Geological summary: The Aira caldera in the northern half of Kagoshima Bay contains the post-caldera Sakurajima volcano, one of Japan’s most active. Eruption of the voluminous Ito pyroclastic flow accompanied formation of the 17 x 23 km caldera about 22,000 years ago. The smaller Wakamiko caldera was formed during the early Holocene in the NE corner of the Aira caldera, along with several post-caldera cones. The construction of Sakurajima began about 13,000 years ago on the southern rim of Aira caldera and built an island that was finally joined to the Osumi Peninsula during the major explosive and effusive eruption of 1914. Activity at the Kitadake summit cone ended about 4850 years ago, after which eruptions took place at Minamidake. Frequent historical eruptions, recorded since the 8th century, have deposited ash on Kagoshima, one of Kyushu’s largest cities, located across Kagoshima Bay only 8 km from the summit. The largest historical eruption took place during 1471-76.

Dukono, Halmahera

Based on satellite and wind model data, the Darwin VAAC reported that during 7-12 April ash plumes from Dukono rose to 2.1-2.4 km (7,000-8,000 ft) a.s.l. and drifted NE and NW. The Alert Level remained at 2 (on a scale of 1-4), and the public was warned to remain outside of the 2-km exclusion zone.

Geological summary: Reports from this remote volcano in northernmost Halmahera are rare, but Dukono has been one of Indonesia’s most active volcanoes. More-or-less continuous explosive eruptions, sometimes accompanied by lava flows, occurred from 1933 until at least the mid-1990s, when routine observations were curtailed. During a major eruption in 1550, a lava flow filled in the strait between Halmahera and the north-flank cone of Gunung Mamuya. This complex volcano presents a broad, low profile with multiple summit peaks and overlapping craters. Malupang Wariang, 1 km SW of the summit crater complex, contains a 700 x 570 m crater that has also been active during historical time.

Great Sitkin, Andreanof Islands (USA)

AVO reported that slow lava effusion at Great Sitkin continued during 5-12 April and very low seismicity persisted. The lava flows on the S, W, and N flanks had advanced up to 10 m during 2-8 April, and elevated surface temperatures identified in satellite images during 8-10 April indicated continuing effusion. Steaming from the vent and flow field was occasionally identified in satellite images. The Aviation Color Code and the Volcano Alert Level remained at Orange and Watch, respectively.

Geological summary: The Great Sitkin volcano forms much of the northern side of Great Sitkin Island. A younger parasitic volcano capped by a small, 0.8 x 1.2 km ice-filled summit caldera was constructed within a large late-Pleistocene or early Holocene scarp formed by massive edifice failure that truncated an ancestral volcano and produced a submarine debris avalanche. Deposits from this and an older debris avalanche from a source to the south cover a broad area of the ocean floor north of the volcano. The summit lies along the eastern rim of the younger collapse scarp. Deposits from an earlier caldera-forming eruption of unknown age cover the flanks of the island to a depth up to 6 m. The small younger caldera was partially filled by lava domes emplaced in 1945 and 1974, and five small older flank lava domes, two of which lie on the coastline, were constructed along northwest- and NNW-trending lines. Hot springs, mud pots, and fumaroles occur near the head of Big Fox Creek, south of the volcano. Historical eruptions have been recorded since the late-19th century. This volcano is located within the Aleutian Islands, a UNESCO Biosphere Reserve property.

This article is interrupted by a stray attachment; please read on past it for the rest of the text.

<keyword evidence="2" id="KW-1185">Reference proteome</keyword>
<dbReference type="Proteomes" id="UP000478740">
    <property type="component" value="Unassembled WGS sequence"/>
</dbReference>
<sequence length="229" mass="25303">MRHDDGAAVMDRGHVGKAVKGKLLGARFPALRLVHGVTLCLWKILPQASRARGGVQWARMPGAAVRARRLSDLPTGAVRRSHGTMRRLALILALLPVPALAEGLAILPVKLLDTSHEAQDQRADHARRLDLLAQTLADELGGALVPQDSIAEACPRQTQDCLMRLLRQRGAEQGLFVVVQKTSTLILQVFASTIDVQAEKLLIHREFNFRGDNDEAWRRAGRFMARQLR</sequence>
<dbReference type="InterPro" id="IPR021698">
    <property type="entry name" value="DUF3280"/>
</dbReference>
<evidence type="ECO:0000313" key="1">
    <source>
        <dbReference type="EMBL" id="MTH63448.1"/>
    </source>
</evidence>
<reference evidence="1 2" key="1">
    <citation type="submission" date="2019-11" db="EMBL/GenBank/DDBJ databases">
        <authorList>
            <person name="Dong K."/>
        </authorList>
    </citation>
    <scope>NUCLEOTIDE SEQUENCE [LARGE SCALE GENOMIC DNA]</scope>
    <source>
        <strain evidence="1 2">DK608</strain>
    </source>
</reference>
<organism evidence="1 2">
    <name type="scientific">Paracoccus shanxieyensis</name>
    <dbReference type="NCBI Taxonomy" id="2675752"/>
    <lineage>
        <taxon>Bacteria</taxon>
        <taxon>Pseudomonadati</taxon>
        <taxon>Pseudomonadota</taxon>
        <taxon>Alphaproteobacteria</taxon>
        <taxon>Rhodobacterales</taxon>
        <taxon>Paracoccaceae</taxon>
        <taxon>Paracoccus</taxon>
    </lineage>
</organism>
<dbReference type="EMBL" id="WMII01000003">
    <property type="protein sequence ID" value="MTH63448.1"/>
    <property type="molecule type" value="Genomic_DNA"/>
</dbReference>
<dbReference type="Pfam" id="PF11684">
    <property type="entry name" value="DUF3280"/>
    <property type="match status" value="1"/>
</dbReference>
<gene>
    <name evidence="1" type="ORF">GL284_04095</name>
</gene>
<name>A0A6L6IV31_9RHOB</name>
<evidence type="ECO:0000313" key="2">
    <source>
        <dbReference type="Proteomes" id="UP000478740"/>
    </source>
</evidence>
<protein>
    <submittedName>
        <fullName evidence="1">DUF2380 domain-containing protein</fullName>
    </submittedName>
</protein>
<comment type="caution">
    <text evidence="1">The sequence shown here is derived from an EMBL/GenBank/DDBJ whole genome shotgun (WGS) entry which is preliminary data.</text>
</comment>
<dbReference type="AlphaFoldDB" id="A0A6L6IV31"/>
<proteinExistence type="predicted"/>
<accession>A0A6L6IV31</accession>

Heard, Kerguelen Plateau

Satellite images of Heard Island’s Big Ben volcano showed thermal anomalies of varying intensity over Mawson Peak (the summit area) and on the NW flank during the previous month. Weather clouds prevented views of the volcano for 11 of the 14 acquisitions during 11 March-13 April. On 11 March a small thermal anomaly at the peak was visible along with a larger anomaly over a vent or multiple vents about 1 km W; the larger anomaly was elongated NE-SW, suggesting a lava flow. Multiple anomalies in the same areas were visible on 31 March and 13 April.

Geological summary: Heard Island on the Kerguelen Plateau in the southern Indian Ocean consists primarily of the emergent portion of two volcanic structures. The large glacier-covered composite basaltic-to-trachytic cone of Big Ben comprises most of the island, and the smaller Mt. Dixon lies at the NW tip of the island across a narrow isthmus. Little is known about the structure of Big Ben because of its extensive ice cover. The historically active Mawson Peak forms the island’s high point and lies within a 5-6 km wide caldera breached to the SW side of Big Ben. Small satellitic scoria cones are mostly located on the northern coast. Several subglacial eruptions have been reported at this isolated volcano, but observations are infrequent and additional activity may have occurred. This volcano is located within the Heard and McDonald Islands, a UNESCO World Heritage property.

Kadovar, Northeast of New Guinea

Based on satellite and wind model data, the Darwin VAAC reported that on 8 April an ash plume from Kadovar rose to an altitude of 1.5 km (5,000 ft) a.s.l. and drifted SE.